What does climate change sound like? Artist Peter Shenai casts bells from Hurricane Katrina data and asks New Orleanians who lived through the storm to ring each one.
Artist Peter Shenai explores the sounds of climate change. Over the last year, Radio 4 has followed the processes as he has struggled to create an aural experience out of scientific date from Hurricane Katrina.
Working with climate scientists at Imperial College London, Peter investigates how raw weather data might be rendered in 3D for casting. With atmospheric physicist Carlo Corsaro, he homes in on Hurricane Katrina, the giant storm that devastated New Orleans in 2005, reproducing the cone shapes of the hurricane in a series of bells.
In doing so, he draws on the symbolic relationship between bells and climate catastrophe - drawing on the iconography of bells as alarm warnings, as markers of remembrance, sadness or joy, or as alerts to bring us together in community.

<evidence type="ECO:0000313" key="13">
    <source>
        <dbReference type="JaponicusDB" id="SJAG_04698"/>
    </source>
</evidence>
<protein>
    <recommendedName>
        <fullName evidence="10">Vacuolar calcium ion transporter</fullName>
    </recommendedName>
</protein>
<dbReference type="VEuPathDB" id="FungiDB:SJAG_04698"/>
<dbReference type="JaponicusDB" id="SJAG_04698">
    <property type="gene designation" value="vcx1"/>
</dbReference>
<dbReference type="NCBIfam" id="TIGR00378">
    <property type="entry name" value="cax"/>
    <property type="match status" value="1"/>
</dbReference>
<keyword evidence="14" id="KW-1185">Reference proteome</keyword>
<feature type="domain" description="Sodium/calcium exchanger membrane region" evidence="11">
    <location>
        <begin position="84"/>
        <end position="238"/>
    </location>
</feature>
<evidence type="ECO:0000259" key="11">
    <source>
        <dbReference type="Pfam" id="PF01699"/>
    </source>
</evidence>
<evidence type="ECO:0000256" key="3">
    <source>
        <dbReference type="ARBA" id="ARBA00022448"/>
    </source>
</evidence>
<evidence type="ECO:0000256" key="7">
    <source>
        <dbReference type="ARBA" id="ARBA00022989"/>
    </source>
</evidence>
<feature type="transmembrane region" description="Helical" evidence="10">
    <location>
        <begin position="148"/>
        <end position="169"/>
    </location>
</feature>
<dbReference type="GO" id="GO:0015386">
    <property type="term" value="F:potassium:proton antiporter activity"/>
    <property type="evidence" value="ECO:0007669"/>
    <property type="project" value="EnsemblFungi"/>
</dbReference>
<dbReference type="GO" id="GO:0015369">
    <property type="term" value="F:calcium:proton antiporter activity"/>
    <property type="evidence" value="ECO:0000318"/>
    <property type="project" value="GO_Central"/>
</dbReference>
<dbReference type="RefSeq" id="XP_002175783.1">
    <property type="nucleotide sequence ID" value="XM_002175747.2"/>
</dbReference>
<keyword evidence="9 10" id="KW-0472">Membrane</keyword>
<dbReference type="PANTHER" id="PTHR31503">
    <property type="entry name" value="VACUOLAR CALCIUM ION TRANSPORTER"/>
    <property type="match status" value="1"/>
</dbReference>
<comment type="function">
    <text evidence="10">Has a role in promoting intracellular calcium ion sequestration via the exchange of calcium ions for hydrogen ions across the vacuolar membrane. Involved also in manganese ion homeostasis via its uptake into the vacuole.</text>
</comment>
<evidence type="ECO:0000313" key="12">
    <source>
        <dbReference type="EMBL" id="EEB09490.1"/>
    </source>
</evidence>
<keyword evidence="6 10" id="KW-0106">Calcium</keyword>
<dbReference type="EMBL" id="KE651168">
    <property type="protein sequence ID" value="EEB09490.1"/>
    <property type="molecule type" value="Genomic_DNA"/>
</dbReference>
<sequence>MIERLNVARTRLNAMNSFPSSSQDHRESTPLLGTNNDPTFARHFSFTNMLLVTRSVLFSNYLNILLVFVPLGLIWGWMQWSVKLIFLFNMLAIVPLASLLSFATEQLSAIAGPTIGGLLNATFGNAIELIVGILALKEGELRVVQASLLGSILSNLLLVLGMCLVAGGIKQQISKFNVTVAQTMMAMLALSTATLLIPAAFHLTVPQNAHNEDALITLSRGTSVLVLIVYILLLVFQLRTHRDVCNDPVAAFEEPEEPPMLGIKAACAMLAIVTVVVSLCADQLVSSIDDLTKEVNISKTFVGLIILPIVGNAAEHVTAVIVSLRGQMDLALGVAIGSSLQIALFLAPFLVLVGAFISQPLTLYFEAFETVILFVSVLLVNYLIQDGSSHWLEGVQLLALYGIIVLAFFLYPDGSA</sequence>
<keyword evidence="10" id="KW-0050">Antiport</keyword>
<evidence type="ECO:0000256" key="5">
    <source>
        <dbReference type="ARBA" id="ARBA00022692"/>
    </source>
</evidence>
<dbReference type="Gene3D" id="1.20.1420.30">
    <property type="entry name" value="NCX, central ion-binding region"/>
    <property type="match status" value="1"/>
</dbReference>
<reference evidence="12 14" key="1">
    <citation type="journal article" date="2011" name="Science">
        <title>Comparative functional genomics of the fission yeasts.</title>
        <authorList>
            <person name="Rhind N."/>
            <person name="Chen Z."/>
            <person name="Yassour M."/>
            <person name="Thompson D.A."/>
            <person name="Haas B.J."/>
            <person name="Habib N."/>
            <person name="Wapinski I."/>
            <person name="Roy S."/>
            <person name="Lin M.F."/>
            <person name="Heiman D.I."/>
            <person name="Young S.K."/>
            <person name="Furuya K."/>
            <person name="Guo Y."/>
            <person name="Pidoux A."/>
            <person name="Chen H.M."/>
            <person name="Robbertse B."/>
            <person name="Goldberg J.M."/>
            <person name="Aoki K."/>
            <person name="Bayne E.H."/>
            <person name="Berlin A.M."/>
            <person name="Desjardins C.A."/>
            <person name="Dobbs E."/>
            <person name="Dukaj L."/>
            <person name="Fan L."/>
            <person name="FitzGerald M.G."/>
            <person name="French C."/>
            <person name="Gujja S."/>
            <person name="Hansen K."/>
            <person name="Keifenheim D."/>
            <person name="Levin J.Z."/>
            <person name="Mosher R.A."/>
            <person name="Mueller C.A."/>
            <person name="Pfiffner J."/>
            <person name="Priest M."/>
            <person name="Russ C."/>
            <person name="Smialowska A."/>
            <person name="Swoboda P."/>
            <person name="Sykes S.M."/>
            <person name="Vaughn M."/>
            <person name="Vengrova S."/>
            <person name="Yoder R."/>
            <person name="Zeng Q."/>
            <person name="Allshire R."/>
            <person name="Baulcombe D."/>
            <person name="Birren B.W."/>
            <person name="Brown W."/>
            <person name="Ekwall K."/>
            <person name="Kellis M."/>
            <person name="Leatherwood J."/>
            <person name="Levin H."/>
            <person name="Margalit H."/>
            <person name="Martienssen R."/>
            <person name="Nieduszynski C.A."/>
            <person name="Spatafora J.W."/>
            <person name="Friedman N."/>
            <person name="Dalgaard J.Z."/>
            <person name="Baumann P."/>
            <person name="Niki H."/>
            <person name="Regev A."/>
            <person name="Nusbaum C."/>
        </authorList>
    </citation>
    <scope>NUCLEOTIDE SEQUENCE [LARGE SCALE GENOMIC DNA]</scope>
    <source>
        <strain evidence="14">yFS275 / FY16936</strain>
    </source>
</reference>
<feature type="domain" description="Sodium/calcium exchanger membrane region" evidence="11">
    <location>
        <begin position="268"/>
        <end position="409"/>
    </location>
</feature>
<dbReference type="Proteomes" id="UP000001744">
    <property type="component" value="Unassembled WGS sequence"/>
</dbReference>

Despite setbacks, five bells - each intimately linked to a specific moment in Katrina’s development - are then taken to New Orleans and a number of people who lived through the storm are asked to ring each one. We hear from New Orleanians from all walks of life as they ring these uniquely resonant bells and reflect on what they mean for a city still recovering from a disastrous brush with the first hints of how widespread climate change could eventually affect the world.
Peter Shenai is creating a new kind of art, viscerally bringing climate disruption into human understanding.
Producers: Matthew Teller and Adam Fowler
An Overtone production for BBC Radio 4